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July 1952

CYSTS OF THE SACRAL NERVE ROOTS: Clinical Significance and Pathogenesis

Author Affiliations


From the Neurosurgical Service of the Flower and Fifth Avenue Hospitals, and the Department of Neurology and Neurosurgery of New York Medical College.

AMA Arch NeurPsych. 1952;68(1):94-108. doi:10.1001/archneurpsyc.1952.02320190100010

MY DISCOVERY in 19381 of cysts of the sacral nerve roots was followed in 19482 by my establishment of their clinical importance as one cause of the sciatic syndrome. Further experience has proved that they may be responsible also for various caudosacral syndromes. My most recent investigations have thrown light on the pathogenesis of these cysts.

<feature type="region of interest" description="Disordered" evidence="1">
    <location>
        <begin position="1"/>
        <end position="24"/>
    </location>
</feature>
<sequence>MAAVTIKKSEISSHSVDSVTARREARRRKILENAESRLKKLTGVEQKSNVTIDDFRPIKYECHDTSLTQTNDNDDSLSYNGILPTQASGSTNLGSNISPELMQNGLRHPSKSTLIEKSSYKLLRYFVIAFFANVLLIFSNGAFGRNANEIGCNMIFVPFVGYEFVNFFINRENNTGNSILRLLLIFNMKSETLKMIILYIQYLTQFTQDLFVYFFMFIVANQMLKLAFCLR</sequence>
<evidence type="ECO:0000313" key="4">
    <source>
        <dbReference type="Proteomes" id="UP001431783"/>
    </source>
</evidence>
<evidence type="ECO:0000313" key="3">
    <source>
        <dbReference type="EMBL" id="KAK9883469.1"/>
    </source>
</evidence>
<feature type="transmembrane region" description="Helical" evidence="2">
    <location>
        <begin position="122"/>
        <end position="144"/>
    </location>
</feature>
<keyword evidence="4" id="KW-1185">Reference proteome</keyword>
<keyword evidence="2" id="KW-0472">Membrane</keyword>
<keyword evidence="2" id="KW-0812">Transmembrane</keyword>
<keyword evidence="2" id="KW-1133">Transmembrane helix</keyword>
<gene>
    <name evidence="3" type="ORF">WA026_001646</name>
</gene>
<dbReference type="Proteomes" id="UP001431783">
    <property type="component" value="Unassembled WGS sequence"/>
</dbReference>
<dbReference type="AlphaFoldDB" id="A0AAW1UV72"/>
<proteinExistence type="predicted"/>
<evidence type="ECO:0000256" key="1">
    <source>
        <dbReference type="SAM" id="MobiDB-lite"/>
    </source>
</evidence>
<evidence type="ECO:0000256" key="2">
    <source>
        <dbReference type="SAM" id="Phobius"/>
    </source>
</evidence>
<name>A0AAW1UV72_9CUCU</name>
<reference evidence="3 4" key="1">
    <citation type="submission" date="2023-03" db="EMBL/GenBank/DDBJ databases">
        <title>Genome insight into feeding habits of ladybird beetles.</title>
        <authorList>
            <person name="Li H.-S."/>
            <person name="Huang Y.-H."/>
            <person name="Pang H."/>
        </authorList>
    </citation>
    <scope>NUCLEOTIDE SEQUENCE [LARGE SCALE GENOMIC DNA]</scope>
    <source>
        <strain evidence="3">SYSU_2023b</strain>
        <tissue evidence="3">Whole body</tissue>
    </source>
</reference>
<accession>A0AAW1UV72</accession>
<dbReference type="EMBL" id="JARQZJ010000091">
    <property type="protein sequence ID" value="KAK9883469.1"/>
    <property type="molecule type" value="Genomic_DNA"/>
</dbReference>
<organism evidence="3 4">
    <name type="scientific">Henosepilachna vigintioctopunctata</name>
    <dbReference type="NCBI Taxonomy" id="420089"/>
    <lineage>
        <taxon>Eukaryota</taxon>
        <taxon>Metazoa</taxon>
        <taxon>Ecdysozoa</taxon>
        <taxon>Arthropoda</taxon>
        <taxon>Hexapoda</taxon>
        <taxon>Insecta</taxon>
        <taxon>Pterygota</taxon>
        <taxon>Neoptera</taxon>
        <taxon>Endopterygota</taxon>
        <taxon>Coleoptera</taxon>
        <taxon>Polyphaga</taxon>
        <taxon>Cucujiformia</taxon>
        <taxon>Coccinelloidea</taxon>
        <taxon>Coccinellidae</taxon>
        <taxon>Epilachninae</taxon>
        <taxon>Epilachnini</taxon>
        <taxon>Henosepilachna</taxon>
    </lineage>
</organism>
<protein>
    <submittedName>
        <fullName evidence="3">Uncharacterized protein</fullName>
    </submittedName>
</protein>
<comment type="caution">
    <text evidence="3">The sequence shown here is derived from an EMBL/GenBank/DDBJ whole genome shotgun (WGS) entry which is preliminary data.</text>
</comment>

My original studies of the histology of the filum terminale necessitated rather complete dissections of the lower end of the spinal cord, with the sacral nerve roots and ganglia attached. Five of 30 such dissections revealed cysts of the posterior sacral nerve roots and ganglia.1b In a later series, of 45 cadavers, cysts were encountered in five specimens, all on the sacral nerve roots (Fig. 1A). The subjects in the series were between 49 and 63 years of age.

All cysts were concealed under the posterior arch of the sacrum,

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